Regular method of obtaining animal protein is inherently inefficient as you have to use disproportionate amount of food to raise the animal. This means that there is a big room for improvement and the direct cultivation of meat does have potential for higher efficiency. It is obviously still a very long road and there might be some serious setbacks preventing this technology from being widespread. At the same time, this is pretty cool.
    You might have misunderstood my comment. I didn't mean how much efficiency you can gain from raising lab meat versus livestock. I meant how much more efficiency we can gain in terms of future, commercially developed lab-meats as compared to the current state of the technology, which has been practically demonstrated, but is not yet commercially developed. We can expect monetary costs--one of the main issues--to go down as the technology matures, and that will go a long way towards economic viability. However, in terms of miniaturizing the process (including that of necessary inputs), we might still have tremendous gains to be made... or we might be very close to the wall already.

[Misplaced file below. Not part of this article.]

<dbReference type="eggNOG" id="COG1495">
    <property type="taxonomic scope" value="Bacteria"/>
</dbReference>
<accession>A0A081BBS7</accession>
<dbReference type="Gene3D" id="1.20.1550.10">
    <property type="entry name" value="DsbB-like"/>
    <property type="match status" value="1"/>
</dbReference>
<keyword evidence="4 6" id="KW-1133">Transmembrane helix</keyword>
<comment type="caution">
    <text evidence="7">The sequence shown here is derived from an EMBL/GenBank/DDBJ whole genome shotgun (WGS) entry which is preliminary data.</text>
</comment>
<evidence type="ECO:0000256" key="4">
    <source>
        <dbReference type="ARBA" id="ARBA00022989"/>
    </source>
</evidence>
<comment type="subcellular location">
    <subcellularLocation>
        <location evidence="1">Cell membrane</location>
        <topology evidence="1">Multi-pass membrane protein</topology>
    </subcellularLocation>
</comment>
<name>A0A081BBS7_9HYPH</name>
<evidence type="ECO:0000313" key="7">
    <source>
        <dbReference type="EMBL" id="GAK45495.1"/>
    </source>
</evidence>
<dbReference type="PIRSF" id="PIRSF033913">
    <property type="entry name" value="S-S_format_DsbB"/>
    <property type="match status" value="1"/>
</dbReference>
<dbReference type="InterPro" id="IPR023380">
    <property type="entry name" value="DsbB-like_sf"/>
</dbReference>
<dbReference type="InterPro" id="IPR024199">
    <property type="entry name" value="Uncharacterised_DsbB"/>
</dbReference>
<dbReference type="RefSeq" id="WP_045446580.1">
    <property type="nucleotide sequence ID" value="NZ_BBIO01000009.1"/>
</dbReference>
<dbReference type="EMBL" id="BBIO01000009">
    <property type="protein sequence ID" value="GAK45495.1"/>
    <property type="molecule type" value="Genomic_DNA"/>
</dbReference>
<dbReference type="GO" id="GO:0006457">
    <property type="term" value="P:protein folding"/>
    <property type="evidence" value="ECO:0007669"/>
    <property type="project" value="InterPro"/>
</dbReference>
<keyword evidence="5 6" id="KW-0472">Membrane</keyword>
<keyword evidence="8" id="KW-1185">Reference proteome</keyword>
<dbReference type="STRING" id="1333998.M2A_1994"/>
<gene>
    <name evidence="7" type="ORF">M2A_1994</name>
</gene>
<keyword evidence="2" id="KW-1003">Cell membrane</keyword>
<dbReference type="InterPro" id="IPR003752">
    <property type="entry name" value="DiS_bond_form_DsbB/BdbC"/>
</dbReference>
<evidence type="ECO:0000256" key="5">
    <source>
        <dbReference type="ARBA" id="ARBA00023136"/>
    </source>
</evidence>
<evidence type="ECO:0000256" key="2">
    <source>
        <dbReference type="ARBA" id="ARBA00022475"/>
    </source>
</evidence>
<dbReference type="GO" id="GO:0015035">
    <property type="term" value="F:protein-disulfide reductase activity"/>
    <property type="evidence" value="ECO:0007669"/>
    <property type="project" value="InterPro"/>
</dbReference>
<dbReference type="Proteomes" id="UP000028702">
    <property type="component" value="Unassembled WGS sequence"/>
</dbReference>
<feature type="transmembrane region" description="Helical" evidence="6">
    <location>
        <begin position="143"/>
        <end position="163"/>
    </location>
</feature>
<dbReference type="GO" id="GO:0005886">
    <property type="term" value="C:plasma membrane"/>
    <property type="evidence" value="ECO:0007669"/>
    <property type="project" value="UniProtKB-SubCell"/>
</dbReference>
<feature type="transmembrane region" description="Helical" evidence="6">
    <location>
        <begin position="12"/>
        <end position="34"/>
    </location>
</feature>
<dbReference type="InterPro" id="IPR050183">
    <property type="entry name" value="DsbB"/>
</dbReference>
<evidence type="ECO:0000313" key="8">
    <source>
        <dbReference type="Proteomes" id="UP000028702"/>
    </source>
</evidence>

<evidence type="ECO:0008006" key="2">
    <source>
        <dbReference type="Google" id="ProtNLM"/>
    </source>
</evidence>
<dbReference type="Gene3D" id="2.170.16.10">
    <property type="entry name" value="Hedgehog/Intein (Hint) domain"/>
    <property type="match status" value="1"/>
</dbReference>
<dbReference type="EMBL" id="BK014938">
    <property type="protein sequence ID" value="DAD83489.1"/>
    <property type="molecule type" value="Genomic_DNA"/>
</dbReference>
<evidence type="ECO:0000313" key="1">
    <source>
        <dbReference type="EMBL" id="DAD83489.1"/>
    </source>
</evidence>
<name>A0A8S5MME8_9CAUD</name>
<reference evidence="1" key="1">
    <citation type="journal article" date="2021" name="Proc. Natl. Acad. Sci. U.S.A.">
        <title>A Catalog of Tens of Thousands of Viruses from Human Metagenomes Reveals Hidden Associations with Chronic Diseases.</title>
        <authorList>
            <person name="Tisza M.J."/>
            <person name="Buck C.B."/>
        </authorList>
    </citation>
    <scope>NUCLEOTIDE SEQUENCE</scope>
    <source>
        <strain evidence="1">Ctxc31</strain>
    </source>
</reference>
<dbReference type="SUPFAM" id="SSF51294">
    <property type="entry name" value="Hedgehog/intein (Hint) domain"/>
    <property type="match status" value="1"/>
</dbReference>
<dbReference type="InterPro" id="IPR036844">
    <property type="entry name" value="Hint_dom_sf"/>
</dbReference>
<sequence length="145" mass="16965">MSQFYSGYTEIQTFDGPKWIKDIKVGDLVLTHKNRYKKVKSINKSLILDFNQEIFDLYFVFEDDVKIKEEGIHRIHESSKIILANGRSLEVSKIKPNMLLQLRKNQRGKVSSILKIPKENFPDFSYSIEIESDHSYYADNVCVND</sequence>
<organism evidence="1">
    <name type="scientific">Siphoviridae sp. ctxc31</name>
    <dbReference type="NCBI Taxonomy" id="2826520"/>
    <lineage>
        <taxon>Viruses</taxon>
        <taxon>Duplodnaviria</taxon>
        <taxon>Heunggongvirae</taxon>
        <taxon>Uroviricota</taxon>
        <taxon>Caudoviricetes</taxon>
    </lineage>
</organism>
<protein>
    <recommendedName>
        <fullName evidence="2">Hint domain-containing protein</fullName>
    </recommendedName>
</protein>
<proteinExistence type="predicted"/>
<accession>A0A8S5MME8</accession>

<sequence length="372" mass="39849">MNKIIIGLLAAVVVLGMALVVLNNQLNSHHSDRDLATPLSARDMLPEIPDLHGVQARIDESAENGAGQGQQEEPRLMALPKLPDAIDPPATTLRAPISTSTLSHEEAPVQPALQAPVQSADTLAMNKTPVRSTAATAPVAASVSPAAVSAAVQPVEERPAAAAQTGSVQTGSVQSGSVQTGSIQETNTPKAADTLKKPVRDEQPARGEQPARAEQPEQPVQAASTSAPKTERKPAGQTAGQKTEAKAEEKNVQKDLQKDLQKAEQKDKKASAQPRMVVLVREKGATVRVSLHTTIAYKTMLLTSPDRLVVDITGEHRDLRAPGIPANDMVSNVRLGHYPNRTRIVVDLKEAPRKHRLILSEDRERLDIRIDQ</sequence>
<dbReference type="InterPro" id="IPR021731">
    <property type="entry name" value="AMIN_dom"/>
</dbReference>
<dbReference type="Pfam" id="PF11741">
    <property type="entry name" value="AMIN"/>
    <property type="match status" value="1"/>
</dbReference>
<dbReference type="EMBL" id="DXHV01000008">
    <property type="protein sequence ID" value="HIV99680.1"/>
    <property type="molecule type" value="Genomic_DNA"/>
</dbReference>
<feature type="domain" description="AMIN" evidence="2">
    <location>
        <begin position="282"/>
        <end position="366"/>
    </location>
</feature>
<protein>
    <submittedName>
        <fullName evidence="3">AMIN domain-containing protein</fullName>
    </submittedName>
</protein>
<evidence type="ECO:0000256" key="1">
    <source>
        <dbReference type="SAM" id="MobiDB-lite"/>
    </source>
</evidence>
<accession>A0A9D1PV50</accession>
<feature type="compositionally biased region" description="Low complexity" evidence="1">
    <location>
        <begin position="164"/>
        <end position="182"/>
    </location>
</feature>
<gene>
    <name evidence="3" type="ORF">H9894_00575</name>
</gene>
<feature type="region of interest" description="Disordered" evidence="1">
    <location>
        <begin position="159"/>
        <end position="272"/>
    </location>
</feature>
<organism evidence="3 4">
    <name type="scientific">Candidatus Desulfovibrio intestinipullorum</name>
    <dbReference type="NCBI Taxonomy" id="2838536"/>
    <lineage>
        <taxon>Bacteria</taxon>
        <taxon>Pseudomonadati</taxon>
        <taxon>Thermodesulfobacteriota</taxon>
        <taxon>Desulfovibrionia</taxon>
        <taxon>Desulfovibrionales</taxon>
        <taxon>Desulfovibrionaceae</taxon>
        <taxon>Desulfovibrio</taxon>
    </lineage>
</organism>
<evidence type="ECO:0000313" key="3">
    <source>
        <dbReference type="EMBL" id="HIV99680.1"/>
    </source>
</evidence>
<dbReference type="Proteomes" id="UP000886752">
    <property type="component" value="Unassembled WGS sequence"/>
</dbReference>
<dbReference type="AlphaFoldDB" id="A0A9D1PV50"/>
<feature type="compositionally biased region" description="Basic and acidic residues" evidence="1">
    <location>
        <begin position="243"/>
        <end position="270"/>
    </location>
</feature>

Depending on the answer, this could drastically impact the viability of the technology in space. There is no doubt in my mind that even with the current state of technology, lab-meats are already preferable to real meats on a space station or distant, resource-limited colony. The interesting question is whether we can hit a point where we can even produce meats for mass consumption at all in these scenarios, or if we are never able to make it efficient enough to justify eating meats, rather than primarily consuming vegetable matter (relying on some combination of genetically engineered strains, supplements, and small amounts of imported meats.)

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    Quote Originally Posted by Peelee View Post
    I'm very excited for lab meat to be commercially viable, in no small part because it removes a lot of ethical issues.
    Cynical observation: If lab meat becomes commercially viable to the point that organic meat is superfluous, there will be no reason to keep thousands upon thousands of farm animals alive....

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    Quote Originally Posted by pendell View Post